Matthew Huber, author of Climate Change as Class War, explains why the environmental movement needs to take class and production more seriously. Next up, Adam Kotsko explores why evangelicals are so obsessed with abortion Behind the News, hosted by Doug Henwood, covers the worlds of economics and politics and their complex interactions, from the lo…
 
Journalist Philip Oltermann explores the unusual story of the poetry group run by the East German Ministry for State Security. Speaking to Rob Attar, he explains why the Stasi decided to employ rhyme and verse in their battle against capitalism. (Ad) Philip Oltermann is the author of The Stasi Poetry Circle (Faber & Faber, 2022). Buy it now from Wa…
 
Summary Peter Earnest spent 35 years in the CIA as a case officer and retired as its chief spokesman. He was the founding Executive Director of the International Spy Museum. What You’ll Learn Intelligence Losing a friend in the line of duty vs. betrayal by a colleague Using affability to your advantage Thoughts on the shift from classic espionage t…
 
About 66 million years ago, a massive asteroid collided with the Earth near the Yucatan Peninsula in Mexico. This impact ended the era of the dinosaurs and resulted in one of the greatest species extinctions in history. That large asteroid wasn’t the first to hit the Earth, nor will it be the last. Today, many people are actively trying to ensure t…
 
This week, we're sharing an episode of Against the Rules, hosted by perhaps the greatest non-fiction writer on the planet, Michael Lewis. On the show, Michael explores what’s happened to fairness in modern life. He’s looked at referees and at coaches. Now, he’s looking at experts—the kind who transform people’s lives for the better, and get absolut…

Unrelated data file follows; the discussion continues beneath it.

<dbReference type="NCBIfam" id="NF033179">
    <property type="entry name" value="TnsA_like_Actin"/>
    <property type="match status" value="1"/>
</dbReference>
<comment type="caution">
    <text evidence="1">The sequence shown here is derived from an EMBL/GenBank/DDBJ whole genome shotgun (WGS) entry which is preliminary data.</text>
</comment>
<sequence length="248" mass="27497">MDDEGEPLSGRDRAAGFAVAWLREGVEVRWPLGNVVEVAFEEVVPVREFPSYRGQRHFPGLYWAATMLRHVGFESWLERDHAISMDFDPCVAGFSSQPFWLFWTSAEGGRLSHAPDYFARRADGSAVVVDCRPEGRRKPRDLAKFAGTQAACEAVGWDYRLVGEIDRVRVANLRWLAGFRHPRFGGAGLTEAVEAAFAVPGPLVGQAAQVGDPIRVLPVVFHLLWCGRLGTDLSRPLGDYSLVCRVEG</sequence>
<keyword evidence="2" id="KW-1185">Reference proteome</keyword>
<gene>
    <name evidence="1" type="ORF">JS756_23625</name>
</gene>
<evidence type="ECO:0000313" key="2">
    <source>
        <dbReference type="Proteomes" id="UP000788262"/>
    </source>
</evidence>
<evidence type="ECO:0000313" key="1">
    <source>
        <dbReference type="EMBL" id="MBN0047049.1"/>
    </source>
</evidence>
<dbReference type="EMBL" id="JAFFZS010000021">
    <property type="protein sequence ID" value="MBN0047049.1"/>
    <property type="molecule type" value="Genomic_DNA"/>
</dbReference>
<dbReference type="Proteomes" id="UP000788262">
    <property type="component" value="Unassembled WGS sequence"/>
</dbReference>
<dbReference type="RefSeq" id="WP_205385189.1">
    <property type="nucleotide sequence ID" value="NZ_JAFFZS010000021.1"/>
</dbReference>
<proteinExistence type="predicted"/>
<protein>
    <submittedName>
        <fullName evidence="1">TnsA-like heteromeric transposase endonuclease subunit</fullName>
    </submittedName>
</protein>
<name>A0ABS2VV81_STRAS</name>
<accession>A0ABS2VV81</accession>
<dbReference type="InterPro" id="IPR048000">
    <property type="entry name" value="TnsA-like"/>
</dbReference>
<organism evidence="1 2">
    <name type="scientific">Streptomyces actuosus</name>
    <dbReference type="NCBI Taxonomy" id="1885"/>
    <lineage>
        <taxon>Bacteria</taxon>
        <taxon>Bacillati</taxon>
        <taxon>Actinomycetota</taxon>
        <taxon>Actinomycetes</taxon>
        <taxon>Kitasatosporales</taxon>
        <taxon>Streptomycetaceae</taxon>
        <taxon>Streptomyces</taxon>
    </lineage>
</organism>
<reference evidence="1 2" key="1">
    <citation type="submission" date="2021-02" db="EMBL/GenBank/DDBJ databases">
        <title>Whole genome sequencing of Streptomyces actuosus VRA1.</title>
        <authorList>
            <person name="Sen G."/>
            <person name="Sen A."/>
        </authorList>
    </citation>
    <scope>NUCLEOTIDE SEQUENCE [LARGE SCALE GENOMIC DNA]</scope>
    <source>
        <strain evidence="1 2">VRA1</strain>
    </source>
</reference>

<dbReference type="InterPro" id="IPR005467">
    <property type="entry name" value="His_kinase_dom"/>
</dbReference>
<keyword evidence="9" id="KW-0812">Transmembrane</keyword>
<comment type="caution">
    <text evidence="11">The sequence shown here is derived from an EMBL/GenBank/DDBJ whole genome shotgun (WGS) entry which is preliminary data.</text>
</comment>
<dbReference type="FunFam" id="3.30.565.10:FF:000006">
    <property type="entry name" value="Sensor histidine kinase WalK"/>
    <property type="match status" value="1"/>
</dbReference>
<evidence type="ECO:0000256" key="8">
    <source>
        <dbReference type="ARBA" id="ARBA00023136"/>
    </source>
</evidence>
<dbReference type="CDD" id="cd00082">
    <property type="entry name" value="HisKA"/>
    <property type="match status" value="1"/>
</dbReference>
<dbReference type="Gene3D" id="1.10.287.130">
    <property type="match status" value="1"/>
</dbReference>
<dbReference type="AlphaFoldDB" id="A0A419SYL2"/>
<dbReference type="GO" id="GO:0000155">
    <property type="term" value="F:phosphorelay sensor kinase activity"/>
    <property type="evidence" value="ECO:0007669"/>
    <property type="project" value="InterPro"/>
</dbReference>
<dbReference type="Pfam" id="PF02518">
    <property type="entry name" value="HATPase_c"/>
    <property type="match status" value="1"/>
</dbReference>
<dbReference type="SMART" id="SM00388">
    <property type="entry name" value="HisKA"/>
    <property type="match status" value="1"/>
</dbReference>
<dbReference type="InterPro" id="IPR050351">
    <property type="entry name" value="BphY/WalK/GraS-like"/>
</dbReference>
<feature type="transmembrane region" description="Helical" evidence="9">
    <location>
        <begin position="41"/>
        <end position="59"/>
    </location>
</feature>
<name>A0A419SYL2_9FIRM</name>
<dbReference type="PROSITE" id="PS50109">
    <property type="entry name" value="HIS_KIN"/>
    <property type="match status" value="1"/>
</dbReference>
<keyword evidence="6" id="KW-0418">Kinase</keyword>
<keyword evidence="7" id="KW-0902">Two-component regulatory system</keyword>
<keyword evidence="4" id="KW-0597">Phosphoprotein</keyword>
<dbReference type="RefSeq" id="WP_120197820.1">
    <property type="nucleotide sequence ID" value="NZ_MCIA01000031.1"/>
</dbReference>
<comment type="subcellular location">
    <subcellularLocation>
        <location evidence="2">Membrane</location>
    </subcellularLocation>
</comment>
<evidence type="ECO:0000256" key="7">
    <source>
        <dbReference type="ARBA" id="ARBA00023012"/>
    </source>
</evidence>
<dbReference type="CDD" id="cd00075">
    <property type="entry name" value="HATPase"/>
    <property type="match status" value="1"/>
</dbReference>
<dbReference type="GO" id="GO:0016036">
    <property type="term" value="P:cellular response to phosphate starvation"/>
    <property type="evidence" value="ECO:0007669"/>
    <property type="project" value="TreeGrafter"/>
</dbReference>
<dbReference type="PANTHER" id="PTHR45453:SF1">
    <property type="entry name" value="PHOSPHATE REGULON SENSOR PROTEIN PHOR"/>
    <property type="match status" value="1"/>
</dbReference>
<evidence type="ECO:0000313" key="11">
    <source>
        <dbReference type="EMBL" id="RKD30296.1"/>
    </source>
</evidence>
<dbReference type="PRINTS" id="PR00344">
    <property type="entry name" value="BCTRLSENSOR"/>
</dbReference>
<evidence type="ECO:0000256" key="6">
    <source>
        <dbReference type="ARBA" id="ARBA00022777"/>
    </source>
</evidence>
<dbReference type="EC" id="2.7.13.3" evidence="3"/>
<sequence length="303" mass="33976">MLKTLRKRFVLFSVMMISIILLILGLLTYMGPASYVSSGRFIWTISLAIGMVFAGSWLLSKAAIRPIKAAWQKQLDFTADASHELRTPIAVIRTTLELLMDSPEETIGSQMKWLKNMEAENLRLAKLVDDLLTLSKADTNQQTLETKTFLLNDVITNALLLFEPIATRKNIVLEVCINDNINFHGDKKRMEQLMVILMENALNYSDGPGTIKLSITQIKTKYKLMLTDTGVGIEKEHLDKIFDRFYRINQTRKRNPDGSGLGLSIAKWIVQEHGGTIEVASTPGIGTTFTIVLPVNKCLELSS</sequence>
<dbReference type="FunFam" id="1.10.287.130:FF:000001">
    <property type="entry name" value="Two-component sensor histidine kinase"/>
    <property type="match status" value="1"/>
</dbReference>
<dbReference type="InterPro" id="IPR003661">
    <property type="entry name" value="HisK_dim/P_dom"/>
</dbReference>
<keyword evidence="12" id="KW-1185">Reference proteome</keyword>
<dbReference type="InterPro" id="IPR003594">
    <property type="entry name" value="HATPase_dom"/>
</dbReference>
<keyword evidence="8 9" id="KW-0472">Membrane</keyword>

The Benin Bronzes are among the British Museum’s most prized possessions. Celebrated for their great beauty, they embody the history, myth and artistry of the ancient Kingdom of Benin, once West Africa’s most powerful, and today part of Nigeria. But despite the Bronzes’ renown, little has been written about the brutal imperial violence with which t…
 
The Benin Bronzes are among the British Museum’s most prized possessions. Celebrated for their great beauty, they embody the history, myth and artistry of the ancient Kingdom of Benin, once West Africa’s most powerful, and today part of Nigeria. But despite the Bronzes’ renown, little has been written about the brutal imperial violence with which t…
 
Late one night, journalist Sally Hayden received an urgent message on Facebook: “Sally, we need your help.” It was from a group of Eritrean refugees who had been held in a Libyan detention center for months. Now, Tripoli was crumbling in a scrimmage between warring factions, and the refugees remained stuck, defenseless, with only one hope: contacti…
 
Captain Kidd and the Adventure Galley put in at the East India Company factory at Carawar. They were met with suspicion and Captain Kidd found an old enemy. The Pirate History Podcast is a member of the Airwave Media Podcast Network. If you’d like to advertise on The Pirate History Podcast, please contact sales@advertisecast.com Sources : The Pirat…
 
As Spanish conquistators slowly moved through Latin America, they encountered levels of wealth that were unimaginable. Most famously, Incan Emperor Atahualpa was captured by Francisco Pizarro and paid a ransom of a room filled with gold and then twice over with silver. The room was 22 feet long by 17 feet wide, filled to a height of about 8 feet. S…
 
This episode is part of our abortion rights takeover. We'll be back to our regularly scheduled series on gender rebels on June 2. In this re-release, Kate from the Exploress podcast joined us to discuss the intimate lives of sex workers in ancient Greece and Rome--including methods of contraception and abortion. Pliny the Elder interviewed sex work…
 
Please note that this episode contains mentions of racial trauma, slavery and violence. The most feared ship in Britain’s West Africa Squadron, His Majesty’s Black Joke was one of a handful of ships tasked with patrolling the western coast of Africa in an effort to end hundreds of years of global slave trading. Once a slaving vessel itself, only a …